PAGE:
You may have heard this before, but quilts have played many roles in the Civil War. The most popular use was along the Underground Railroad. Each quilt pattern had a different meaning, and the escaped slaves were well versed in this secret language. If a certain pattern was left out on the line to ‘air’ then it might mean that it was safe to stop there for the night. Another pattern might mean that they were not safe to stop at, so keep going. There seems to be some debate whether this all is actually true, but it’s nice to believe that it is.
Other quilts were made for the soldiers. There were thousands of men on both sides who were always in need of bedding. After all, living out in the elements on campaign is rough on fabric. Not only for the ones out in the field, but the guys in the hospitals were in need of warm covers, too. The women at home had to feel like they were contributing and this was their way of doing so.
As the war went on it became harder for the women in the south to obtain the necessary fabric and supplies for quilts, but they often found substitutes. The blockade was effectively keeping any European fabric from entering the southern states. Women learned to weave a crude fashion of fabric referred to as homespun. Quilts, and clothes, were often made of this fabric.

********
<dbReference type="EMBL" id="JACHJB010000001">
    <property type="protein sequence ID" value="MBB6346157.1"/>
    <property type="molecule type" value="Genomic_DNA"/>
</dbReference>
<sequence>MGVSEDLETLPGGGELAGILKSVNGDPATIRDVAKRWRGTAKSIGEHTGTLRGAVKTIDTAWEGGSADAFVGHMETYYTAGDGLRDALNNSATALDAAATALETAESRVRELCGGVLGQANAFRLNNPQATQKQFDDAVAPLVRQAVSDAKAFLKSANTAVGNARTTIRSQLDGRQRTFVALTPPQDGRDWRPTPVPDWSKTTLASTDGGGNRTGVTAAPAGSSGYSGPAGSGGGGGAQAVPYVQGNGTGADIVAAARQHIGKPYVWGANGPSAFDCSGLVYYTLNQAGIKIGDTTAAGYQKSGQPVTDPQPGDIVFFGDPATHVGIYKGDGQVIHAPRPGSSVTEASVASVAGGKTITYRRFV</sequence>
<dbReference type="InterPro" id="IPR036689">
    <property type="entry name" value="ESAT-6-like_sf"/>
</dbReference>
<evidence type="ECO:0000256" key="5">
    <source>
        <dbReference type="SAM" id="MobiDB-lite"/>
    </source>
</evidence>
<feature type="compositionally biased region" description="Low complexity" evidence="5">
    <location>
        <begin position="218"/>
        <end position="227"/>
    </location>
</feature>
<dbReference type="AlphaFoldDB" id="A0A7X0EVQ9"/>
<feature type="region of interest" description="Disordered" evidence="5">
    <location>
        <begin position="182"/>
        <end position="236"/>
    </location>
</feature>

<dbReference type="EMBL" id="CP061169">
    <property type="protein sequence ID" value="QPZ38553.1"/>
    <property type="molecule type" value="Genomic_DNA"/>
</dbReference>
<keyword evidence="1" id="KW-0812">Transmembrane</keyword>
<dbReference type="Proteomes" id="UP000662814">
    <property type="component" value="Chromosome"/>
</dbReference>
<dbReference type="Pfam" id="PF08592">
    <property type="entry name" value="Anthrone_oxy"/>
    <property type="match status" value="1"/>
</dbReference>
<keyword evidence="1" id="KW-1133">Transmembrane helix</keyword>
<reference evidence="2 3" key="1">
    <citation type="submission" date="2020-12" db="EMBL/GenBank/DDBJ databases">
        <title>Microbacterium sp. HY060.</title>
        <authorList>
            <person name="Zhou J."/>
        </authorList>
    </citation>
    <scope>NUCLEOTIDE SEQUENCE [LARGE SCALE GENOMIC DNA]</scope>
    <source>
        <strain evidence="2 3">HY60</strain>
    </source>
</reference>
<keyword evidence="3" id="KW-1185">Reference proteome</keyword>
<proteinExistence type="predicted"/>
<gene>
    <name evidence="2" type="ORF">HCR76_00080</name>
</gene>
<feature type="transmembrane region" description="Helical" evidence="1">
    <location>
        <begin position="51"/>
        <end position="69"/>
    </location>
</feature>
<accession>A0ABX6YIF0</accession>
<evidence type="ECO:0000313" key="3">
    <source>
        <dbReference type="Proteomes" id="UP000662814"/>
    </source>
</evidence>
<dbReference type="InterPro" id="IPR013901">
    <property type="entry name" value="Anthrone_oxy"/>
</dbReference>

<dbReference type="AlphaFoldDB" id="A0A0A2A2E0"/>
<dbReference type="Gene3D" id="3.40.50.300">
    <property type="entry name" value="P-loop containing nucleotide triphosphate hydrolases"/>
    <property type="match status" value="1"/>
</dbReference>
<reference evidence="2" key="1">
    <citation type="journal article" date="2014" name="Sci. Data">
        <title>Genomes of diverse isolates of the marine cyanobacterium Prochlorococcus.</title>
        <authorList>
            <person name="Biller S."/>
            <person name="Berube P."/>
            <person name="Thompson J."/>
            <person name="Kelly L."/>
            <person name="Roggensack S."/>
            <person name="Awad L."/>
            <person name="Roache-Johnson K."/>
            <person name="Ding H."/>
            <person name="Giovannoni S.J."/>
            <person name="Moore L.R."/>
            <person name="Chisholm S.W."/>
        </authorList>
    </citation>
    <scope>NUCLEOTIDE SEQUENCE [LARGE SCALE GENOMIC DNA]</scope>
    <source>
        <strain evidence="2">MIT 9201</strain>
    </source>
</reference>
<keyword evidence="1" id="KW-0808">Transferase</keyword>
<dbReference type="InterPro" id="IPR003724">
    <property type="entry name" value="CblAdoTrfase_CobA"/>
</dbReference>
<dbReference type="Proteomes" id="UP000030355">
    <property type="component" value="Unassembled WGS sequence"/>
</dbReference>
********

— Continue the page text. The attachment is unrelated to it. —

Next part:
There are many books on Amazon with patterns for the blocks, along with various free places on the internet. A very good site that I found was this Civil War Quilts blog by Barbara Brackman. She not only provided a different block each week with the pattern that you could print off, but she also gave a lot of history behind each block. If you are into quilting and vintage fabric patterns, I think that you will enjoy this blog. It appears that this month she has started a new free series as well.
I’m not a quilter, but my mom does a lot of it. I might get into it when I get older because it’s a great way to pass something beautiful on to somebody whom you love. My mom has made a couple of quilts for me and I love them. At night when I lay under one of them I know that somebody spent time and energy making it for me so that I could stay warm. I’m sure that many soldiers had the same thought, or wondered what the woman was like who stitched his quilt.